When Ranked-Choice Voting Comes to New York City, Expect More Voter Participation, Not Radical Changes

Voters won’t have to worry as much about having to choose between similar candidates or “throwing away” votes on third-party choices.


New York City residents voted overwhelmingly last night to approve ranked-choice voting for many local elections, making it the largest community in the United States to make this shift away from winner-take-all elections. More than 73 percent of voters said yes to the change.

But New York is not the first city to implement ranked-choice, and it's worth taking note of how it's playing out elsewhere. San Francisco uses ranked-choice voting in many local races, and right now it might be about to impact the results of the city's district attorney election.

In a ranked-choice election, voters are asked to rank candidates in order of their preference rather than simply choosing the one they most want to see win. If a single candidate gets a majority of the votes, that candidate wins, just like in more traditional voting systems. If the candidate only gets a plurality of the vote in a race with more than two candidates, that's when the ranking system kicks in. The candidate with the fewest votes is eliminated from the race, then the votes are retabulated. For any ballot that selected the eliminated candidate as the first choice, their second choice is used instead. The votes are recounted and then, once again, the results mandate that somebody get a majority—not just a plurality—of the votes to be named the winner. Depending on the number of races, it can take several tallies before a winner is determined.

San Francisco voters are electing a new district attorney. Incumbent D.A. George Gascón has vacated the position to run for D.A. in Los Angeles County. There's a four-way race to replace him. After the first round of votes last night, Chesa Boudin, a defense attorney big on reforms (he's played a major role in state efforts to eliminate cash bail) was in the lead over interim D.A. Suzy Loftus. Boudin was ahead of Loftus 32.9 percent to 30.9 percent. Under ranked-choice rules, because that's not a majority, Boudin is not yet the winner of the race.

When the votes were retabulated after eliminating candidates Leif Dautch and Nancy Tung, it seems more of the voters who supported Dautch and Tung favored Loftus over Boudin. The current tally has Loftus ahead 50.13 percent to 49.87 percent. If those numbers hold, Loftus has the majority required to be named the winner. There are still mail-in ballots to count, so the race is still too close to call.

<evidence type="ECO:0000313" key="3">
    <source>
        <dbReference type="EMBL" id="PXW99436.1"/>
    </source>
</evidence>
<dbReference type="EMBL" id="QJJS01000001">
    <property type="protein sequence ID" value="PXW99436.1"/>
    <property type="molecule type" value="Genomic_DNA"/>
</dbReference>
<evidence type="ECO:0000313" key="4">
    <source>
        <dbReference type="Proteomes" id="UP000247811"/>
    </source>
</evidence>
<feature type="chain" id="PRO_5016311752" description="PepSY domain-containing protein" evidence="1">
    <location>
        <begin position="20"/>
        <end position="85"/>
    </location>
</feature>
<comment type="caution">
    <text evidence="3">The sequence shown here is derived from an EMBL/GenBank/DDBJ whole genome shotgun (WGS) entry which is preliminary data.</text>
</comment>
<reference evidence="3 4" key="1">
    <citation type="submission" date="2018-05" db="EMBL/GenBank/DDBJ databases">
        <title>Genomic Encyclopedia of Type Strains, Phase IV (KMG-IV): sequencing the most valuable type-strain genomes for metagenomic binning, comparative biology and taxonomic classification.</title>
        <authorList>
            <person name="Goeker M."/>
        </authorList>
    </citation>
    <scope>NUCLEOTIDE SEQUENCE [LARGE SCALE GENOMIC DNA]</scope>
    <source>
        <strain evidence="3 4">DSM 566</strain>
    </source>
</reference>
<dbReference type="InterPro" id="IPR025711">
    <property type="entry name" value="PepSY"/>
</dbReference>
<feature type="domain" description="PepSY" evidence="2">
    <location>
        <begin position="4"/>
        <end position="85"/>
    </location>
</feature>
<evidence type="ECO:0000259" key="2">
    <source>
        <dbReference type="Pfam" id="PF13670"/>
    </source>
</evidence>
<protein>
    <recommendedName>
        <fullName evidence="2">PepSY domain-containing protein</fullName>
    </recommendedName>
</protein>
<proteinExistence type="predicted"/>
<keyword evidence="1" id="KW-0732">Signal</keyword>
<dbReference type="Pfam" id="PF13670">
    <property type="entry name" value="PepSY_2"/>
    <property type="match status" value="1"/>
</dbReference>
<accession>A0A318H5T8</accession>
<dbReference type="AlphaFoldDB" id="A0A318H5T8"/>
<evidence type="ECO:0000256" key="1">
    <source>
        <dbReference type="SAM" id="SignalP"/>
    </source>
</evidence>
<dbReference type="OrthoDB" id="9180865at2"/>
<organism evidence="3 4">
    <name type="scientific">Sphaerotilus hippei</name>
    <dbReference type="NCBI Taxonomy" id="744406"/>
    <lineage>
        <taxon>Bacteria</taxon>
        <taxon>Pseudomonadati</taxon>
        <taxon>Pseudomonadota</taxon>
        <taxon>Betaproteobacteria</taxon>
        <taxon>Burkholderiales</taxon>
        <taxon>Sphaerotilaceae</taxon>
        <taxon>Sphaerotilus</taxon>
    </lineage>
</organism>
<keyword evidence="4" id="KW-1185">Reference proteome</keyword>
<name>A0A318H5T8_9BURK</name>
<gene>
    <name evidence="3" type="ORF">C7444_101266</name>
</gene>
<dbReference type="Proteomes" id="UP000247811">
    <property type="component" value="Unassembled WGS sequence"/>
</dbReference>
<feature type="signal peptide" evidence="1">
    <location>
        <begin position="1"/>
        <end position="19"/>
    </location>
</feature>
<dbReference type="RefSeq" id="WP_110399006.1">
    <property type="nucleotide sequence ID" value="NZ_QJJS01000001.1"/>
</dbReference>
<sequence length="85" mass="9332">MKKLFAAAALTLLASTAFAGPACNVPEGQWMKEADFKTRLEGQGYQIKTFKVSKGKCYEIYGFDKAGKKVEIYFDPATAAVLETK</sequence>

But in the end, ranked-choice voting might yank Boudin's victory away. This is a feature, not a bug. And it's honestly not that different from having runoff elections that could have resulted in the same outcome. But ranked-choice voting puts it all together in one election, saving time and money and encouraging voter participation. It helps avoid the problem of vote-splitting in races with candidates with similar positions. It allows third-party candidates to run for office without being seen (often incorrectly) as spoilers. FairVote, the nonpartisan organization pushing for the adoption of ranked-choice voting, notes that turnout often plunges in local elections that have a primary with many candidates and then a runoff between the top contenders. Ranked-choice voting allows for it all to happen at once.

All of which is to say that ranked-choice voting won't necessarily result in certain types of election outcomes. Fox News' coverage of New York's vote emphasizes that uber-progressive Democrats like Rep. Alexandria Ocasio-Cortez and presidential candidate Andrew Yang support ranked-choice voting. But in San Francisco, the rankings are actually pulling in favor of the more centrist choice—Loftus is promising a focus on fighting property crimes and is creating a special team to target car burglaries. Don't assume that ranked-choice voting is necessarily going to pull election results in radical directions.

More from Reason on ranked-choice voting here and here.